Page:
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Forget Shoveling Snow; Dig Out Those Shorts

January 13, 1995

People accustomed to shoveling snow in January instead were digging shorts out of storage and going outside to play as much of the country on Friday basked in unseasonably high temperatures.

``It think it’s great. It’s just like springtime,″ said West Virginia University graduate student Don Simmons, wearing sandals and shorts on the Morgantown campus. ``There’s a lot of belly buttons exposed on campus, a lot of tank tops and a lot of sandals.″

Mild air spread across much of the Plains and across the East into New England.

The result: Carwashes and golf courses were jammed, movers worked without jackets, restaurants moved tables outdoors, and smokers forced to take their habit outside their offices were in shirtsleeves.

The number of cities breaking high-temperature record stretched from Indiana to New York. Detroit at 62 and New York City at 57 each broke their respective records for the date by 1 degree.

Weather conditions contrasted with a year ago when brutal winter storms repeatedly pounded many areas and sent temperatures plummeting.

``It’s just our reprieve from last winter,″ said Phil Zinn, a meteorologist with the National Weather Service.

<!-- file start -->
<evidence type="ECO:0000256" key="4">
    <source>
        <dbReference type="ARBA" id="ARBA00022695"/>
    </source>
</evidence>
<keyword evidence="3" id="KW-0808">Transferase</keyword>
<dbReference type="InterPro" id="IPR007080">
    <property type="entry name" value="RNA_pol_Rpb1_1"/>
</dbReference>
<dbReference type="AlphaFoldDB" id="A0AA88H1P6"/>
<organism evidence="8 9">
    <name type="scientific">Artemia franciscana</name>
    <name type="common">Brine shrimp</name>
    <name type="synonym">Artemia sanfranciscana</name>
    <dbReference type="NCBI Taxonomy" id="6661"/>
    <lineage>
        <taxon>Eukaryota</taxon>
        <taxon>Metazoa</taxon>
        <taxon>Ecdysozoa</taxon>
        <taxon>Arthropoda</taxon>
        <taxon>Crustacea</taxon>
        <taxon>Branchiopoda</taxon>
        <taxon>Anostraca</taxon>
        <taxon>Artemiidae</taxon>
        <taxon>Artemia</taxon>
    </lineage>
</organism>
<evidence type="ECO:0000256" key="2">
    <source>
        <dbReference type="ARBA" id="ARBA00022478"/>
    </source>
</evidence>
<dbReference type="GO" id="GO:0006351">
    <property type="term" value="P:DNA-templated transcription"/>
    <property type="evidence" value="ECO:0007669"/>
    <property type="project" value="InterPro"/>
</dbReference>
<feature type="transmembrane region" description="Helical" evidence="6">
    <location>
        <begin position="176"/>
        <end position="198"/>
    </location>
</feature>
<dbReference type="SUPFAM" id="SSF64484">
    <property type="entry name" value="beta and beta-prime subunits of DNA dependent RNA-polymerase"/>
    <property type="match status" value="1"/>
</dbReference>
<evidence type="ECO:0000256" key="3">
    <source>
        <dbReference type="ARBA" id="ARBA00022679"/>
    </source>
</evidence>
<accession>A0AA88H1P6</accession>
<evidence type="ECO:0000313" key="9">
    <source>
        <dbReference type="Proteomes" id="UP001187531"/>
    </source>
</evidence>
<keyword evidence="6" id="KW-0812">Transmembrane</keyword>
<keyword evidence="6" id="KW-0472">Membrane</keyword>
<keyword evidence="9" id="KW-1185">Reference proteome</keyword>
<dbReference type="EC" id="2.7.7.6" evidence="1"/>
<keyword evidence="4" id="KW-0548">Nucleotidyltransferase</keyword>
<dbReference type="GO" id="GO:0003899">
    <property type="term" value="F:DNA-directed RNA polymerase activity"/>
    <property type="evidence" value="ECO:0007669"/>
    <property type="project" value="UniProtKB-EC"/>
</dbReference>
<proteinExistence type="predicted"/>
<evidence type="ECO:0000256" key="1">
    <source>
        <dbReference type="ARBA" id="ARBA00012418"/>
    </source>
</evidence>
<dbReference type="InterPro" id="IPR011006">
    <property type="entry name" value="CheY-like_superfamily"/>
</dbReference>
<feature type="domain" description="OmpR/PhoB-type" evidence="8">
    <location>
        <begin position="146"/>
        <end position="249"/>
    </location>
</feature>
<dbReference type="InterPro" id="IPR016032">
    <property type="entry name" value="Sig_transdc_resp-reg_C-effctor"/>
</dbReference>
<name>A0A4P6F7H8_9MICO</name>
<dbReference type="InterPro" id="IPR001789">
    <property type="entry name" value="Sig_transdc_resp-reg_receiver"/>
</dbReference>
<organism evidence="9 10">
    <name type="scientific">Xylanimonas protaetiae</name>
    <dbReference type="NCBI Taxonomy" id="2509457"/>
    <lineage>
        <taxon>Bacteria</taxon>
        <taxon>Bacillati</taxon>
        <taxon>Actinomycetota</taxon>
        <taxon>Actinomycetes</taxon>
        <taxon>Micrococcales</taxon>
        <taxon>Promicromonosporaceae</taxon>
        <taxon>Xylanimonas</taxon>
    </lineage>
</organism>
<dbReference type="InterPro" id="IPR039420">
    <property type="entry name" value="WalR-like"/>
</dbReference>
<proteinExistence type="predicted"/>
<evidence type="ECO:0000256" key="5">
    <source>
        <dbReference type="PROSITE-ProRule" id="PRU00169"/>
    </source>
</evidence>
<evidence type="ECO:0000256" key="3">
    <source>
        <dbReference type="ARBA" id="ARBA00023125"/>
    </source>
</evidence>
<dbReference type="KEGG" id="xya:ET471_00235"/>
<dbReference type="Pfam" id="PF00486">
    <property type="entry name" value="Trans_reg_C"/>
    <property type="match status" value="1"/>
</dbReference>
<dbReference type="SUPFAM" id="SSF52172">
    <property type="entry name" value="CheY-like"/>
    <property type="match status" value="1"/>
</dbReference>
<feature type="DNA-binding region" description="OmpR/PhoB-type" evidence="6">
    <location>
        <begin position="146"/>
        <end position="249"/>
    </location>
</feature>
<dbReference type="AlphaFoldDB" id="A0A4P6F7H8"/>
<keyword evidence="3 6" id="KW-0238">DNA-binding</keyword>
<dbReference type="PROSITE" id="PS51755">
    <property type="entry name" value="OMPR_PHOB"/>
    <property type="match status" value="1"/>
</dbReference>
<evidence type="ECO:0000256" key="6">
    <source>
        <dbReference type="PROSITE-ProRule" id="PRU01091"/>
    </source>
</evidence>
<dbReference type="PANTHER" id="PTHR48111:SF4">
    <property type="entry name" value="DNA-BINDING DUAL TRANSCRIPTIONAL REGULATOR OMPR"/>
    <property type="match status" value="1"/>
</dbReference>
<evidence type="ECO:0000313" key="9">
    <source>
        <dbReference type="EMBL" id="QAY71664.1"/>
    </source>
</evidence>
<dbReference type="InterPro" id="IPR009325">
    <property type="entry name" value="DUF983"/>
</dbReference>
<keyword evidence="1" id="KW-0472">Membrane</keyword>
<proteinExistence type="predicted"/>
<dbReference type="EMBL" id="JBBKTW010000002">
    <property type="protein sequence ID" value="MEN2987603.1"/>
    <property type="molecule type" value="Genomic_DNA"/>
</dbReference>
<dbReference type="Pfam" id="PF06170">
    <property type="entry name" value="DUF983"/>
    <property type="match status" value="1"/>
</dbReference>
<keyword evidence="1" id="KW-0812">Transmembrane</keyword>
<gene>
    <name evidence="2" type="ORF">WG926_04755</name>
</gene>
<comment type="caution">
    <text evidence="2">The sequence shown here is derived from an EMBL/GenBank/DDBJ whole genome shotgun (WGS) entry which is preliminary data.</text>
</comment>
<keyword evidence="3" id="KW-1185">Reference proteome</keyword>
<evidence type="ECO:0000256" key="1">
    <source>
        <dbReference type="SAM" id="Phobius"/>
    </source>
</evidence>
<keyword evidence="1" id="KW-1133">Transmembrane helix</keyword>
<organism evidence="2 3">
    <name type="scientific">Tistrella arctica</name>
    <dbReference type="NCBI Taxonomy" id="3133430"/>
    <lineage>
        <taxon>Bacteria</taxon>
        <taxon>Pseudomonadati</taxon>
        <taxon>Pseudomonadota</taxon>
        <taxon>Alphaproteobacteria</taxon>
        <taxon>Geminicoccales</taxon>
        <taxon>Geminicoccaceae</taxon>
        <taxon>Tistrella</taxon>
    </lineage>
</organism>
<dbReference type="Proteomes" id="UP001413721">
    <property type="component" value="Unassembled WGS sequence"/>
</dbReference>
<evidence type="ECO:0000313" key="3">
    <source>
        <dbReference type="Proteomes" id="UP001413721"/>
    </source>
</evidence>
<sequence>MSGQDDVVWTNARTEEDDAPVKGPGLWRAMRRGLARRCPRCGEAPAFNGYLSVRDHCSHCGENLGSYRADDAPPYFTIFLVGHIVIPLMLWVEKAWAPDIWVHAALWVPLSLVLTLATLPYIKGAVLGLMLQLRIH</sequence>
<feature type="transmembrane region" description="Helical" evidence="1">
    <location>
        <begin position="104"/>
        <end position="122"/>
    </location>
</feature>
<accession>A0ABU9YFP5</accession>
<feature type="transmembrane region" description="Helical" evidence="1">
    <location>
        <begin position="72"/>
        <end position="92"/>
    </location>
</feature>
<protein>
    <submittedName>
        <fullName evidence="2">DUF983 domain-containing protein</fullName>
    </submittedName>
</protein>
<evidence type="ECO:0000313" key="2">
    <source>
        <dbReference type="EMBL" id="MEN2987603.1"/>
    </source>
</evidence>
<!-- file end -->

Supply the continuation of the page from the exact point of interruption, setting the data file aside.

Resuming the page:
Still, some people expressed nostalgia for snow and frigid air, saying they most definitely were NOT basking in the warm temperatures.

``It’s not our favorite thing ... but its part of being in the business,″ said Herb Faulkenberry, director of sales and marketing for Canaan Valley Ski Resort in West Virginia’s Tucker County.

That sounded like a minority opinion, however.

Friday’s peak temperature hit a toasty 71 degrees at Baltimore-Washington International Airport, topping the hottest Jan. 13 on record _ 66 in 1972 _ and allowing musician John Walsh to set up his equipment along the Baltimore waterfront after December for the first time in 15 years.

``The first of November is usually about the latest I come down here,″ said Walsh, wearing a long-sleeve T-shirt and jeans. ``When it gets colder than about 55, the guitar can’t take it.″

``In January, I usually have to drag my way through snow,″ said Richard Peacock, a deliveryman for a printing company in Rochester, N.Y., where the mercury hit 65 degrees, 2 degrees shy of the record for the date set in 1972. ``This makes my life easier.

Joggers reappeared in parks and along sidewalks, many in T-shirts, some in shorts. Many office workers and shoppers carried heavy coats across their arms, even loosened their ties.

Taxi driver Charles Fustanio, parked in Rochester’s Cobbs Hill park, said his father, who lives in Florida, is always reminding him how warm it is there.

``He keeps razzing me about it,″ he said. ``Next time, I’ll have something to tell him.″

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